Table 1.

Summary of studies investigating HCQ use in patients with aPL, with and without SLE

Author/year Study design aPL measurements (positive rate) % of HCQ or use of antimalarials Intervention/ comparison Results (thrombosis rate) 
SLE, primary prevention 
Wallace et al 199316  Retrospective cohort 96 NA (100% positive) NA HCQ ever use vs no use 11% in HCQ users vs 20% in nonusers 
Ho et al 200512  Prospective cohort 442 ≥1 (positivity rate NA) NA HCQ ever use vs no use OR 0.54 (95% CI, 0.30-0.95) (univariate)* 
Mok CC et al 200513  Prospective cohort 625 ≥1 (38.4% positive) NA HCQ ever use vs no use OR 0.73 (95% CI, 0.38-1.40)*,†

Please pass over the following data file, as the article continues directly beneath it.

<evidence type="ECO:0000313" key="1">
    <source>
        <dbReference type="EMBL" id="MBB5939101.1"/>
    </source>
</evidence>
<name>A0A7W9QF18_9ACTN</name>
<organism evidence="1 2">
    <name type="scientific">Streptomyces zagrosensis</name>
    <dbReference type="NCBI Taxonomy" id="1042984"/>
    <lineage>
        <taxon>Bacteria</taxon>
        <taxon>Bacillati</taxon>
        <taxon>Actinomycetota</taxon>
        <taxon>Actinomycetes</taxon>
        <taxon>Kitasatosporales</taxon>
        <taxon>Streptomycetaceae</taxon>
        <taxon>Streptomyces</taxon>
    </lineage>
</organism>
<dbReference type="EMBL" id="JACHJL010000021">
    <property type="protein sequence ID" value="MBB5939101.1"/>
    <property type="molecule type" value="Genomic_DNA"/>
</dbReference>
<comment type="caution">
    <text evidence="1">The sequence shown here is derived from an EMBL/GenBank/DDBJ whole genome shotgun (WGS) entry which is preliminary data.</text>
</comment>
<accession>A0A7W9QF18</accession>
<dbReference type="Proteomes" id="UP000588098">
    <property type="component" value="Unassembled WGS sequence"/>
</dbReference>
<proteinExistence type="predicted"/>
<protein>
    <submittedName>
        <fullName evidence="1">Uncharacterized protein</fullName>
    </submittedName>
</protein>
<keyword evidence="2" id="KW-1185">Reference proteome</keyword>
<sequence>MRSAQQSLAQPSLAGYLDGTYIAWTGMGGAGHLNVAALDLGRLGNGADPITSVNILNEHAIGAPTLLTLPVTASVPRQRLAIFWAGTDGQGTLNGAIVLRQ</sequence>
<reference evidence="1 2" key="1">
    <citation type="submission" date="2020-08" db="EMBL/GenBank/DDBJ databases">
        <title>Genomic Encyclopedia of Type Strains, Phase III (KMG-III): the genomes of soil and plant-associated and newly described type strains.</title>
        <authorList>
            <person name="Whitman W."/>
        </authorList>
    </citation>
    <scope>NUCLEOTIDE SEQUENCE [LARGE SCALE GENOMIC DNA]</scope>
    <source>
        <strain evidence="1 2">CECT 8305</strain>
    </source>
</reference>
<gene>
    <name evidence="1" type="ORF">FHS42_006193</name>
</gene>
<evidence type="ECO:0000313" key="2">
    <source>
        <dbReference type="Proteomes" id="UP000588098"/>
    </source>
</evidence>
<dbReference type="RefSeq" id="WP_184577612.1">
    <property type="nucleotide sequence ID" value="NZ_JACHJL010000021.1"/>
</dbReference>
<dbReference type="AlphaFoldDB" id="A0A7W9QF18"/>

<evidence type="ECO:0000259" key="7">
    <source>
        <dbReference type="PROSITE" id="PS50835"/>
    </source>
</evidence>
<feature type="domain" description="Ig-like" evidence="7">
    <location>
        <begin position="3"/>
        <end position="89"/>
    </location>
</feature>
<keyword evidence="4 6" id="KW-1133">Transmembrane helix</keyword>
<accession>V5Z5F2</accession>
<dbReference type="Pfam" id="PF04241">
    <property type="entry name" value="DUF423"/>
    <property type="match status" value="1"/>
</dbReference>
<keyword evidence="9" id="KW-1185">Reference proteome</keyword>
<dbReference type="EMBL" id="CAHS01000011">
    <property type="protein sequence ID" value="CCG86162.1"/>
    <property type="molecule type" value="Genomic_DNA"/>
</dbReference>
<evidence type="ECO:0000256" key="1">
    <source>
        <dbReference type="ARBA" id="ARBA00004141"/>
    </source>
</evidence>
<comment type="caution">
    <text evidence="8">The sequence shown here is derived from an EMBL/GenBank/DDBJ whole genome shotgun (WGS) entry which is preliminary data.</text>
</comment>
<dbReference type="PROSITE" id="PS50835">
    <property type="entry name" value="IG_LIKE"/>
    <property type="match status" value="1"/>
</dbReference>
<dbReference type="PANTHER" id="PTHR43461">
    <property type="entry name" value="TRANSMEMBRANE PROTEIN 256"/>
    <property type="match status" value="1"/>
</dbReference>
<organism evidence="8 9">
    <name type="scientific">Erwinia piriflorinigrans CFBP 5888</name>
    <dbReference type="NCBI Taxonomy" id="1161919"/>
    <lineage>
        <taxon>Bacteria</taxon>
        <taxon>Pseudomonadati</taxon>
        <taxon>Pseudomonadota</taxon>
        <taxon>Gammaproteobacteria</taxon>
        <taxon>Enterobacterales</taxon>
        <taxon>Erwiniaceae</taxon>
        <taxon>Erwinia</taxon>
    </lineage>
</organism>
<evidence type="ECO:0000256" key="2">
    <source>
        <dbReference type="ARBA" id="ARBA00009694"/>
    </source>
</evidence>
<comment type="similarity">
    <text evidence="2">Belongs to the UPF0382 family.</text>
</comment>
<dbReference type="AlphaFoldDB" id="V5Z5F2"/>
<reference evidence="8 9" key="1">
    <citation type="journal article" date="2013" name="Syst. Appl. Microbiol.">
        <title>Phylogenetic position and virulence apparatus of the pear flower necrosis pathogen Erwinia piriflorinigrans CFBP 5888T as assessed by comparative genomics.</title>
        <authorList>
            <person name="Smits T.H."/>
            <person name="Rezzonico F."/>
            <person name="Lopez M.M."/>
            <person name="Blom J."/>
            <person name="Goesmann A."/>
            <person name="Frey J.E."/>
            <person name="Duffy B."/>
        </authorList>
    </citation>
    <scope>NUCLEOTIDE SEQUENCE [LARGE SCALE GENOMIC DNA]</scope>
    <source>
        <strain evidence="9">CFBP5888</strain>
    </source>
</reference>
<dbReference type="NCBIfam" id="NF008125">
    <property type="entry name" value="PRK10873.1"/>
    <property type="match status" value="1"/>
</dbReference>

Mok MY et al 200517  Retrospective cohort 83 ≥2, ≥6 weeks apart (100% positive) 55.9% HCQ ever use vs no use HR 0.21 (95% CI, 0.06-0.81) 
Ruiz-Irastorza et al 200614  Prospective cohort 232 ≥1 (45.6% positive) 64% Antimalarials‡ ever use vs no use HR 0.28 (95% CI, 0.08-0.90)* 
Tektonidou et al 20096  Retrospective case-control 144 ≥2, ≥12 weeks apart (100% positive) 70% HCQ ever use vs no use HR per month of use: 0.99 (95% CI, 0.98-1.00) 
Kaiser et al 20097  Retrospective cohort 1930 ≥1 (27% positive) 80% HCQ ever use vs no use HR 0.67 (95% CI, 0.50-0.90)* 
Jung et al 201018  Retrospective, nested case-control 162 ≥1 (27.4% positive) 32.7% Antimalarials‡ ever use vs no use‡ OR 0.32 (95% CI, 0.14-0.74) (multivariate)* 
Arnaud et al 201520  Patient level meta-analysis 192 NA (100% positive) 43.8% HCQ ever use vs no use HR: 0.67 (95% CI, 0.34-1.32)§ 
aPL, positive primary prevention